Advertisement

Home / World / 15 killed as rockets hit 5-storey Donetsk house

15 killed as rockets hit 5-storey Donetsk house

Ukraine also reported clashes with Russian troops on fronts in the east and south
The building ravaged by the Russian missile strike at Chasiv Yar in Ukraine.
The building ravaged by the Russian missile strike at Chasiv Yar in Ukraine.
Twitter/ @DefenceU

Reuters   |   Chasiv Yar/Kyiv   |   Published 11.07.22, 03:20 AM

At least 15 people were killed and two dozen more are feared trapped after Russian Uragan rockets hit a five-storey apartment block in Ukraine’s Donetsk region, local officials said on Sunday as rescuers picked their way through rubble.

Ukraine also reported clashes with Russian troops on fronts in the east and south, while Moscow said its forces struck Ukrainian army hangars storing US-produced M777 howitzers, a type of artillery, near Kostyantynivka in Donetsk region.

Donetsk governor Pavlo Kyrylenko said the strike on the apartment building took place on Saturday evening in the town of Chasiv Yar. The regional emergency service gave the death toll at 15 on Sunday afternoon, adding that 24 more people could still be under the rubble.

“We ran to the basement, there were three hits, the first somewhere in the kitchen,” said a local resident who gave her name as Ludmila, speaking as rescuers removed a body in a white sheet and cleared rubble using a crane as well as their hands.

“The second, I do not even remember, there was lightning, we ran towards the second entrance and then straight into the basement. We sat there all night until this morning.”

Kyrylenko wrote on Telegram that rescuers in Chasiv Yar had cleared nearly 99 tonnes of rubble from the site of the collapsed apartment block, and that rescue operations were still going on as of 4 pm local time.

Andriy Yermak, chief of staff to President Volodymyr Zelensky, said in a Telegram post that the strike was “another terrorist attack”, and that Russia should be designated as a state sponsor of terrorism as a result.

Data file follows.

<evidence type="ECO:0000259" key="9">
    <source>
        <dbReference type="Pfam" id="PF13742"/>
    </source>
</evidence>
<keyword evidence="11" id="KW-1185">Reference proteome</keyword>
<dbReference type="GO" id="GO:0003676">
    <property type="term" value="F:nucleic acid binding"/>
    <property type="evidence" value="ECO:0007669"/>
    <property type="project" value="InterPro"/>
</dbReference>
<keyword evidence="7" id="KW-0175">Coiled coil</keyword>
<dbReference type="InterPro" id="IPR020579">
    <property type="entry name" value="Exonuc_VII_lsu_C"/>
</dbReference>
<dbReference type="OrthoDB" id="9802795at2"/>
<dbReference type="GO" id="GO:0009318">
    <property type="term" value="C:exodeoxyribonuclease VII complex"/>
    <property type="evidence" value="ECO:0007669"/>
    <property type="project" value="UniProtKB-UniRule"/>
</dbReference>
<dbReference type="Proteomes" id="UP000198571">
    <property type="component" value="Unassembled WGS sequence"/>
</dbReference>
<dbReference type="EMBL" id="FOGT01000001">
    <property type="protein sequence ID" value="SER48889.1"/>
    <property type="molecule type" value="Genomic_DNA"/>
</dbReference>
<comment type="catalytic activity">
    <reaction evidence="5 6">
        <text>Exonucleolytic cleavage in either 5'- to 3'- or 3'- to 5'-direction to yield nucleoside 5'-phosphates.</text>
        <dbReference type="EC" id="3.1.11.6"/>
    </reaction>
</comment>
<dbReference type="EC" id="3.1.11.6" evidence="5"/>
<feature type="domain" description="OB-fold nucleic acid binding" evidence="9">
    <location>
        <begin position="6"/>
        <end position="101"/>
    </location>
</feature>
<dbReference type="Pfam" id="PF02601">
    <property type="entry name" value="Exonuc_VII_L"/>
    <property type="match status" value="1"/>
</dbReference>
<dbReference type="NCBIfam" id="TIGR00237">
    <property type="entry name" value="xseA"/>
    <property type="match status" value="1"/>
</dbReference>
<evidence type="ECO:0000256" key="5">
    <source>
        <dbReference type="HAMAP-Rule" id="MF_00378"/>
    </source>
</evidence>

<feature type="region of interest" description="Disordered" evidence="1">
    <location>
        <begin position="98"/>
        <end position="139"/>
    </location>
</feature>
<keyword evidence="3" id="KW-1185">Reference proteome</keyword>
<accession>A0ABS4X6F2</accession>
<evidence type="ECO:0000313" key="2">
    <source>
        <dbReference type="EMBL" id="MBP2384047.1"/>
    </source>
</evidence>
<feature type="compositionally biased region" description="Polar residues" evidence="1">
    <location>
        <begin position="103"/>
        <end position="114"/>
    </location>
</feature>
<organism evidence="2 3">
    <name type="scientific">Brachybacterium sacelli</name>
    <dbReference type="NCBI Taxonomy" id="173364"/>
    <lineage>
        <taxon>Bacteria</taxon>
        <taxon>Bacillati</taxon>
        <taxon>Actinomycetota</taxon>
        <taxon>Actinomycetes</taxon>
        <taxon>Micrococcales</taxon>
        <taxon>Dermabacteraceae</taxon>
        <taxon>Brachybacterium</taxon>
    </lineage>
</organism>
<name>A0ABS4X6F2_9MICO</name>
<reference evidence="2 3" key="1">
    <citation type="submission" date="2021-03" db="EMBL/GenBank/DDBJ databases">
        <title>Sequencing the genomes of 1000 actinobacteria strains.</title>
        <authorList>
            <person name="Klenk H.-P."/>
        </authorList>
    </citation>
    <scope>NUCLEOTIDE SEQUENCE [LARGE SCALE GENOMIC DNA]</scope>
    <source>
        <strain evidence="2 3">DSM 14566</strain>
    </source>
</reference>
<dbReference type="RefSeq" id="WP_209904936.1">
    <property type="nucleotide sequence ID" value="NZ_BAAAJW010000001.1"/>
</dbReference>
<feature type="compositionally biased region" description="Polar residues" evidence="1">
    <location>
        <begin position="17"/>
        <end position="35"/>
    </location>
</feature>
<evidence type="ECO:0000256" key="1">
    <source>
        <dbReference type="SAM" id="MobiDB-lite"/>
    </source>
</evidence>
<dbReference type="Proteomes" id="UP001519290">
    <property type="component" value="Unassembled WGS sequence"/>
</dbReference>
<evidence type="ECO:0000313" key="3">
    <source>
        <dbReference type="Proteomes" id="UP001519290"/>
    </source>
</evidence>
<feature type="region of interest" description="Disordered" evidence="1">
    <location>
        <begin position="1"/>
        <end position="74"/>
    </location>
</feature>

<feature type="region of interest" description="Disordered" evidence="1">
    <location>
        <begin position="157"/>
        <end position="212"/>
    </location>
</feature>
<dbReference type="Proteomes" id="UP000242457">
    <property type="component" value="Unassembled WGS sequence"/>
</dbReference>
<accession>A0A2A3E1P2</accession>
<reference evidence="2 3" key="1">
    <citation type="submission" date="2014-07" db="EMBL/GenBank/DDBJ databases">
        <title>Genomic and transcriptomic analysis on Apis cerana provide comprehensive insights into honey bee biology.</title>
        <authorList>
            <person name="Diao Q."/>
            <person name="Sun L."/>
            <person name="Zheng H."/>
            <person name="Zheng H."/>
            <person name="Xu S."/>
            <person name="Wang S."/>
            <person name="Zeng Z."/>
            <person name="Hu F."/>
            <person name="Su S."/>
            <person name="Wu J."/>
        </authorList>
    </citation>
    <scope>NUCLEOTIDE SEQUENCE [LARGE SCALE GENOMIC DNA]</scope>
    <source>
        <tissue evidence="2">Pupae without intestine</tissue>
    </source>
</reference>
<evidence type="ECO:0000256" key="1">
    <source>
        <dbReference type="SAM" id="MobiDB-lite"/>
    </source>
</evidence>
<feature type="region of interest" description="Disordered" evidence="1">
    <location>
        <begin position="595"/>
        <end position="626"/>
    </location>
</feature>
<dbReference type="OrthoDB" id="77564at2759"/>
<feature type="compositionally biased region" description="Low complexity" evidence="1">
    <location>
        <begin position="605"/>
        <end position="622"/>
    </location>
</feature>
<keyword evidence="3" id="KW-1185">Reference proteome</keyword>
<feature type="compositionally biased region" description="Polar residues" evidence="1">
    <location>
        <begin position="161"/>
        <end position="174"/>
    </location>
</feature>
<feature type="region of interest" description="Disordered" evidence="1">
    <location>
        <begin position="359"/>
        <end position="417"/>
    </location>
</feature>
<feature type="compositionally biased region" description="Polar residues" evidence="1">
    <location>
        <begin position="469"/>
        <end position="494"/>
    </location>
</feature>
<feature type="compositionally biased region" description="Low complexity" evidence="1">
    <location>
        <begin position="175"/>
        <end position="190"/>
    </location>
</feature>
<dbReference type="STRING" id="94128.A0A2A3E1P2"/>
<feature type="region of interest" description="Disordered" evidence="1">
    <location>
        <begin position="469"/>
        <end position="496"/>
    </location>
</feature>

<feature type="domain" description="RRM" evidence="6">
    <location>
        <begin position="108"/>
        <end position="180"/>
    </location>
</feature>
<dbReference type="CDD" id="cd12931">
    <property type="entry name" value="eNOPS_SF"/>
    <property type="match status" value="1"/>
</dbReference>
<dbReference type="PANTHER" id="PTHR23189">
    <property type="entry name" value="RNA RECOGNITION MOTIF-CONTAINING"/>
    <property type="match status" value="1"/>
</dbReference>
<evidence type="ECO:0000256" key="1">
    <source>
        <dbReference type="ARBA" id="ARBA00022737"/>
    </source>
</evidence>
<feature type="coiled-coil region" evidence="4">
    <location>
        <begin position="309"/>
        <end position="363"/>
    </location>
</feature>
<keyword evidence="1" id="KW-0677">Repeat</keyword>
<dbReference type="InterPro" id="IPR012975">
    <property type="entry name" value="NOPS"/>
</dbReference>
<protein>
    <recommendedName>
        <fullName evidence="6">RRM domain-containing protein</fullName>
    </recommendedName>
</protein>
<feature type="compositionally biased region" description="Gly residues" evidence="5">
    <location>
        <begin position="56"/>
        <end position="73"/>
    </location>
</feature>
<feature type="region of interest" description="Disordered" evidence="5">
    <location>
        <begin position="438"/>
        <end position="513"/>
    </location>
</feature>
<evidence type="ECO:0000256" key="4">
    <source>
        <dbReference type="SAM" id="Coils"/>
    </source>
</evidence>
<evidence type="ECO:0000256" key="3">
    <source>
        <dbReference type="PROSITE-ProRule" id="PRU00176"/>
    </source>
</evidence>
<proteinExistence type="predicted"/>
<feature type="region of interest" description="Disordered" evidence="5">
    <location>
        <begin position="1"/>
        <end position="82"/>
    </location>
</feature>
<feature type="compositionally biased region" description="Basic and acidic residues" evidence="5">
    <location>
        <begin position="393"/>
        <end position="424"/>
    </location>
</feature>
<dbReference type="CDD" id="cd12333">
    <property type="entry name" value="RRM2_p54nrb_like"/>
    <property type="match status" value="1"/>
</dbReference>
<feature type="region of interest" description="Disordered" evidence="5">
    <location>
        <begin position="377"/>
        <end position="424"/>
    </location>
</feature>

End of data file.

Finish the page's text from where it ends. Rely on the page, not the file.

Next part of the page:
Luhansk and Donetsk provinces comprise the Donbas, Ukraine’s eastern industrial region that has become Europe’s biggest battlefield for generations. Russia wants to wrest control of the Donbas on behalf of the separatists that it supports.

Russian forces attacked Ukrainian positions near the town of Sloviansk in Donetsk but were forced to withdraw, Ukraine’s military said, adding that Russian forces had launched a cruise missile attack on the northeastern city of Kharkiv from their side of the border. It gave no details of damage or casualties.

Luhansk region governor Serhiy Gaidai said Russian forces were gathering in

the area of the village of

Bilohorivka, about 50km east of Sloviansk.

“The enemy is... shelling the surrounding settlements, carrying out air strikes, but it is still unable to quickly occupy the entire Luhansk region,” he said on Telegram.

Russia claimed control over all of Luhansk province last weekend.

Russia’s defence ministry said its forces had destroyed two hangars near the Donetsk town of Kostyantynivka holding the US-made M777 howitzers, which it said had been used to shell residential areas of Donetsk.

Russian news agencies cited separatist officials as saying on Sunday that Ukraine’s military had been shelling Donetsk using Nato-standard 155mm artillery since the morning, wounding two residents.

Ukrainian military spokespersons were not immediately available for comment.

Ukrainian forces have mounted stiff resistance and the West has imposed sweeping sanctions on Russia in an effort to force it to withdraw.

In the south, Ukrainian forces fired missiles and artillery at Russian positions including ammunition depots in the Chornobaivka area, Ukraine’s military command said.

US secretary of state Antony Blinken, on a trip to Asia, urged the international community to join forces to condemn Russian aggression. He said he had raised concerns with his Chinese counterpart, Wang Yi, over Beijing’s alignment with Moscow.



Advertisement
Advertisement
Advertisement
 
 
 
Copyright © 2020 The Telegraph. All rights reserved.